Clock key sizes – do you have the right one?

This article will explain what the clock key is for and why the correct size for your clock is important.

Mechanical clocks require periodic winding. Some must be wound once a day but most are wound once per week. A key that fits well should not be tight or difficult to insert but it should have a snug fit. No matter how many winding arbours or winding points you have on a clock one key will fit them all. When you buy a clock it generally comes with a key. Since they are so often lost at some point or another it is likely a replacement and it usually fits well.

If you want to know how to wind a mechanical clock check out this article

Occasionally you will acquire a clock without a key and it means searching for the correct one. If you have other mechanical clocks in your house you can try those keys and one will usually work. You can also use a micrometer to determine the thickness of the winding arbors (or shaft) for a precise fit and order one online. However, this often means taking the movement out of its case.

Using a micrometer to check pivot
Using a micrometer to check pivot diameter but it can be used to measure the thickness of a winding arbour
4 and 5 prong keys and singles
4 and 5 prong keys and singles

Keys come in all shapes and sizes. In the photo above are keys from German and American movements. The two pronged keys (4 and 5 prongs) are available at any clock supply house such as Perrin or Timesavers and will fit just about every clock winding arbour. Many other sizes can also be ordered. In the photo below you can see two types of double-ended keys.

Double-ended keys
Double-ended keys

The one on the left is used for winding a typical American clock. The large end fits into the winding arbour while the small end is for adjusting the speed of your clock. Many clocks have a smaller arbour used for adjusting the speed of your clock and will have “S” and “F” (Slow/Fast) inscribed on the dial generally near the 12 o’clock position. The key on the right is for a time-only carriage clock. The small end is used to advance the minute hand and the large end fits onto the mainspring arbour.

Speed adjustment arbor
Speed adjustment arbor

In general, most larger German movements take a number 8 key but some take a number 4.

If you have a 31 day clock, or a Korean/Chinese clock, or a commonly produced early American time & strike movement, it usually takes a number 6 or 7. However, check the following chart.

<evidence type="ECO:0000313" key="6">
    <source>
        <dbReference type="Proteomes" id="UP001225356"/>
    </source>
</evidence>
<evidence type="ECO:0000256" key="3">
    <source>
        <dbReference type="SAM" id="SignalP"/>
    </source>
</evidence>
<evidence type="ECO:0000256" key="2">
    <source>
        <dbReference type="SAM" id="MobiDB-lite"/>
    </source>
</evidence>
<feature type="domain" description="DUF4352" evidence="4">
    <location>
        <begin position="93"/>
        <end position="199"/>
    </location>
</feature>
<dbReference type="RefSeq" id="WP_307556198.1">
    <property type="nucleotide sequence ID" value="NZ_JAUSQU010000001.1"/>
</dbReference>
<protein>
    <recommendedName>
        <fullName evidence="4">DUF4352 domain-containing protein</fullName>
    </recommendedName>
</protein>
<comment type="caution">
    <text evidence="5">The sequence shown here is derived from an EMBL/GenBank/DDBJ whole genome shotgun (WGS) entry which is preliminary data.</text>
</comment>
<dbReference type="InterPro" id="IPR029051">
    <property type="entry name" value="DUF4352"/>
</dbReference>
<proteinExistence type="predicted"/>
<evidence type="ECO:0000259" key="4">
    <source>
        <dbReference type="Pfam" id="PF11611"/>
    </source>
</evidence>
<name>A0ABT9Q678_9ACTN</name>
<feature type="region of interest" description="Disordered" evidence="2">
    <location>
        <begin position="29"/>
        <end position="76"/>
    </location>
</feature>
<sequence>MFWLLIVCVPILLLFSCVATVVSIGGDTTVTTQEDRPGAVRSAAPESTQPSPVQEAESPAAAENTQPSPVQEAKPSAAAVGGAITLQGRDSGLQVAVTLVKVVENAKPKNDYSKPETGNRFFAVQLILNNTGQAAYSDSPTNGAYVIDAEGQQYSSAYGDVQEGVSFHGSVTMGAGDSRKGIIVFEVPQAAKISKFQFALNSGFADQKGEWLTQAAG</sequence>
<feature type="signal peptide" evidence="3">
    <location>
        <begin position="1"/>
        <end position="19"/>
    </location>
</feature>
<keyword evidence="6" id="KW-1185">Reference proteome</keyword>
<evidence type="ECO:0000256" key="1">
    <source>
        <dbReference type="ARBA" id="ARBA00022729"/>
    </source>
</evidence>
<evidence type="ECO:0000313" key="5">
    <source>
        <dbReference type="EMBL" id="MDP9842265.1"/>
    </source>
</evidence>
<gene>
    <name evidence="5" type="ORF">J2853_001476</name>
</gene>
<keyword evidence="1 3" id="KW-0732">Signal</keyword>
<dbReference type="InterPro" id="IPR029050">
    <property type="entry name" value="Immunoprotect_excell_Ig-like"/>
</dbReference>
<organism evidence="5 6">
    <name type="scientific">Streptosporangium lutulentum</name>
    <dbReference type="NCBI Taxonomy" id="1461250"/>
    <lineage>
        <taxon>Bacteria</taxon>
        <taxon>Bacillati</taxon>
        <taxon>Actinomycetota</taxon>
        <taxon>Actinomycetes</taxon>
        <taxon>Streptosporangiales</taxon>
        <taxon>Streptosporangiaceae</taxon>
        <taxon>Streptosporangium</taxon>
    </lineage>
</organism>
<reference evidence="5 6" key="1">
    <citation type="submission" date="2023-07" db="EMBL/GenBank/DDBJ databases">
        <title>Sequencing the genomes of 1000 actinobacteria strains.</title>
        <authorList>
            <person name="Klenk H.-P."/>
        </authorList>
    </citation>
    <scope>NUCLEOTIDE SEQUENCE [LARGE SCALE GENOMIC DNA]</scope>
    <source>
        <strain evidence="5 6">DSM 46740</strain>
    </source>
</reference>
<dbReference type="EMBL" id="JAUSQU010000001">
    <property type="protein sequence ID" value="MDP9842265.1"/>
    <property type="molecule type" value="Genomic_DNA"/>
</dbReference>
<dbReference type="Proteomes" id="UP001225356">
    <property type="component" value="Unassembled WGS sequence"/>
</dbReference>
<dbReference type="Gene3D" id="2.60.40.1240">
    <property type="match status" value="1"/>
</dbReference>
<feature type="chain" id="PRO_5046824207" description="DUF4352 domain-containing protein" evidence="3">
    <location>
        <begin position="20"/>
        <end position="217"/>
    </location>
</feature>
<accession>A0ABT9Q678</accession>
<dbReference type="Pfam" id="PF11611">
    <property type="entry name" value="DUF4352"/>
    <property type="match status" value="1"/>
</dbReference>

30-hour weight driven Ogee clocks require a winding crank and should not be wound with a key.

keys should be kept either beside the clock, in the case of a wall clock, or on a caddy inside the case. Some mantel clocks have key caddies but they are a hassle because the clock must be moved to open the back door to access the key. If you have small children keeping the keys out of their reach is a good practice.

I have included a chart to determine the correct sized key needed to wind your clock.

Key caddy behind access door
Key caddy behind access door
All sizes in mm starting from small to large


 Key size..........American................. Swiss
 5/0.................. 1.6...................1.25
 4/0.................. 1.8 ..................1.5
 3/0.................. 2.0.................. 1.75
 2/0.................. 2.2.................. 2.0
 0.................... 2.4 ..................2.25
 1.................... 2.6.................. 2.5
 2.................... 2.8.................. 2.75
 3.................... 3.0.................. 3.0
 4.................... 3.2...................3.25
 5.................... 3.4.................. 3.5
 6.................... 3.6.................. 3.75
 7.................... 3.8.................. 4.0
 8.................... 4.0.................. 4.25
 9.................... 4.2.................. 4.5
 10................... 4.4 ..................4.75
 11................... 4.6.................. 5.0
 12................... 4.8.................. 5.25
 13................... 5.0.................. 5.5
 14................... 5.2.................. 5.75
 15................... 5.4.................. 6.0
 16................... 5.6.................. 6.25
 17................... 5.8.................. 6.5
 18................... 6.0.................. 6.75
 19................... 6.2.................. 7.0
 20................... 6.4.................. 7.25
 21................... 6.6.................. 7.5
 22................... 6.8.................. 7.75
 23................... 7.0.................. 8.0
Winding crank
Winding crank in a miniature Vienna Regulator

Weight driven clocks that have chains involve pulling the weight(s) to the top of the clock once each week or for those with cables, a winding crank (photo above) to bring the weights up. Simply insert the crank into the arbor and s.l.o.w.l.y wind the weights up.

Having the correct key is important. They are not difficult to locate if they are lost or your clock comes without one.

To wind a mechanical clock check out this article.


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